Asia export growth seen to slow down

MCA Economic Seminar


ASIAN export growth, led by China, is set to slow down this year regardless of whether the severe acute respiratory syndrome (SARS) outbreak is contained or not, said BNP Paribas Peregrine Securities chief economist Chan Kok Peng. 

In his paper on the regional economic outlook at the MCA economic seminar, Chan said China's export growth was expected to slow down as demand in its two biggest export destinations, the US and Europe, weakened.  

This will in turn drag down other smaller Asian economies that are currently net exporters to China. 

“Once the Chinese economy slows, the trade surplus which many Asian countries are now enjoying, will narrow. And this impact is set to take place irrespective of whether the SARS outbreak will be contained. The key issue now is who will be the best of the lot,'' he said, adding that the SARS epidemic only served to expedite the export slowdown.  

Chan said the declining trend was already observed in its BNP Paribas' leading export indicator, which predicted actual exports six months ahead. Compounding the export slowdown in Asia was the synchronised economic slowdown in the US, Japan and Europe.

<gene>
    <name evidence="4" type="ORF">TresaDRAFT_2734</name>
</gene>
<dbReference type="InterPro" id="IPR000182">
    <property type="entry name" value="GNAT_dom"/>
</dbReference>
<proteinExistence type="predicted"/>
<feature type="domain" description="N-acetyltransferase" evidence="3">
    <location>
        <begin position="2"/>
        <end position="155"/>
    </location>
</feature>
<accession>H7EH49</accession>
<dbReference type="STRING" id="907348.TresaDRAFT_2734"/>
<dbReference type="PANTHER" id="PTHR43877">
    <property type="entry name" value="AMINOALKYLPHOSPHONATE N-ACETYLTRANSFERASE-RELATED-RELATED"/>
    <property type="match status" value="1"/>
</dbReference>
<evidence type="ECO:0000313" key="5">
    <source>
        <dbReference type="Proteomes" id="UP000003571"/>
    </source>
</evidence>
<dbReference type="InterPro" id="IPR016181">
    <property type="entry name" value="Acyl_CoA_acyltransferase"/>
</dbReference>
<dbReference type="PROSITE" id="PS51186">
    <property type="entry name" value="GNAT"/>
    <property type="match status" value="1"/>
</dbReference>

“The last time Asian exports fell was in 1995, when all three major economy groups US, Japan and Europe registered a synchronised downturn,'' he said. 

On concerns over declining FDIs to Asean resulting from more FDIs going to China, Chan said Asean should realise that it did not need a huge inflow of FDIs to become industrialised. 

“One must ask if a government is willing to be seen as FDI junkies. In fact, by becoming less dependent on FDIs, an economy can promote the development of local entrepreneurship.''  

Citing examples of South Korea, he said FDI inflows only accounted for 0.8% of that country's GDP in 2001. By comparison, Singapore's FDIs accounted for more than 10% in 2001. 

Chan said Singapore had depended too much on FDIs to the extent that the republic was not able to build up home grown world-class entrepreneurs or companies of its own. 

“South Korea, which did not receive huge amounts of FDIs, was able to develop its own local world-class companies such as Samsung and Hyundai,” he said. 

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